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The ADC Convention is Oct. 13 and 14

Brandon Moseley

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By Brandon Moseley
Alabama Political Reporter 

The 2017 Alabama Democratic Conference convention will be held on Oct. 13 and 14 in Hoover at the Hyatt Wynfrey Hotel at the Galleria.

“Conceding red outvoted blue two-to-one in their respective U.S. Senate primaries in August, the Alabama Democratic Conference (ADC) convenes October 13-14th at the Hyatt Wynfrey in Birmingham to prepare members to prove to Alabama voters that Democratic candidates are their best choice for making affordable quality healthcare, good paying jobs, safe neighborhoods, superior public education and accountable public servants are stables in their political diet,” the ADC said in a statement.

The Alabama Voter Education Registration Alliance will assemble a panel of elected officials on Friday at 2 p.m. who will share stories of winning campaigns against all odds; stories told to encourage all persons of goodwill to pursue public service. The AVERA reception is at 7  p.m. and is open to the public.

Saturday morning begins at 8 a.m. with the Q. D. Adams Prayer Breakfast. Workshops including GOTV, Organizing County Units, Targeting Voter Demographics and Messaging are scheduled from 10:30-11:45 a.m.

Congressman G.K. Butterfield, D-North Carolina, is the ADC luncheon speaker at noon. Congressman Butterfield represents North Carolina’s First Congressional District. A former civil rights attorney and superior court judge, Butterfield is a committed protector of civil and voting rights. He is also the immediate past chairman of the Congressional Black Caucus.

Other convention highlights include a Washington Report by Congresswoman Terri Sewell, D-Selma, and unconfirmed and confirmed stops by 2018 gubernatorial candidates, including Tuscaloosa Mayor Walt Maddox.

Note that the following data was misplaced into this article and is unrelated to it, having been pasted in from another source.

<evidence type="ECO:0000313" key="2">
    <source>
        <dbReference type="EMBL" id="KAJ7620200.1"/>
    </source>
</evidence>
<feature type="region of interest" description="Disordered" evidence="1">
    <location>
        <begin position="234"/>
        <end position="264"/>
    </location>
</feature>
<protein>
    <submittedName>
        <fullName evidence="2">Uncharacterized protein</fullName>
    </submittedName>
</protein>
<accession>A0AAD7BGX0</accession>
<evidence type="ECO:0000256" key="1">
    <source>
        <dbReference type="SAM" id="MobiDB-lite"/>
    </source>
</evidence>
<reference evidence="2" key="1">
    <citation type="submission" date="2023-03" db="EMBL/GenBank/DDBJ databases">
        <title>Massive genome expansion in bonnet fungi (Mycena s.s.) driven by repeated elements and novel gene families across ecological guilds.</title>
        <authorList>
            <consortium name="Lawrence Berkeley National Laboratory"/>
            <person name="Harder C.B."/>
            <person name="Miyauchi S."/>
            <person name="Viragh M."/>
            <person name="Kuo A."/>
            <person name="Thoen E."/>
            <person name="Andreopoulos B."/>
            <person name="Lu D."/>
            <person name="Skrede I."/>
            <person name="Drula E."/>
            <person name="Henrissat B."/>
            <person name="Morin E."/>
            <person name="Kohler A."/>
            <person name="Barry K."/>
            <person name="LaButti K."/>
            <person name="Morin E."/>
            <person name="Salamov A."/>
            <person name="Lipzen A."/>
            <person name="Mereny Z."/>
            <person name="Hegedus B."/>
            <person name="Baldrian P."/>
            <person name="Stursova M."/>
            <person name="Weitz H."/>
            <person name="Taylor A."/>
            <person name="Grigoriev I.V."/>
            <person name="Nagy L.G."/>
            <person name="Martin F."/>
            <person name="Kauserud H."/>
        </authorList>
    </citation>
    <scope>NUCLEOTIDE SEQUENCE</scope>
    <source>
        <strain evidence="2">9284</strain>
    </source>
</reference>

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The State Democratic Executive Committee meets Saturday at 2 p.m.

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The ADC is the Black Political Caucus of Alabama. It promotes political unity and political education, and it advocates and advances the cause of the Alabama Democratic Party.

“The ADC has promoted political unity for nearly 60 years and we’re proud of the success it has brought to the state for all Alabamians,” ADC Chairman Joe Reed said in a statement.

The AVERA workshops and reception are free and open to the public.

The ADC breakfast and luncheon are ticketed events. Call 334-263-4040 for registration and ticket information.

The Alabama Democratic Conference, formerly known as the Black Political Caucus of Alabama, was established in 1960.  It was founded to encourage all voters, but especially other African-Americans, to vote for the Democratic candidate, who at the time was John F. Kennedy with Vice President Lyndon B. Johnson.

The founders of this influential group include Arthur Shores, Rufus Lewis, Dr. C.G. Gomillion, Q. D. Adams, Isom Clemon and Beulah Johnson.

The Alabama Democratic Conference now promotes the Democratic Party throughout the entire state thanks to having many chapters and other affiliated organizations. The stated mission of the ADC is to “organize” and to “unify” the vote of the African-American population and also to make the African-American vote and opinion appreciated and respected.

Prior to the ADC, most African-Americans in Alabama – when they could vote – supported Republicans due to President Abraham Lincoln’s freeing of the slaves and Republican efforts during the Reconstruction Era to bring the recent freedmen into full participation in American society. Today, the ADC is headed by retired Alabama Education Association Executive Joe Reed.

The ADC endorsed Clinton-era U.S. Attorney Doug Jones in the contested Democratic primary for U.S. Senate.

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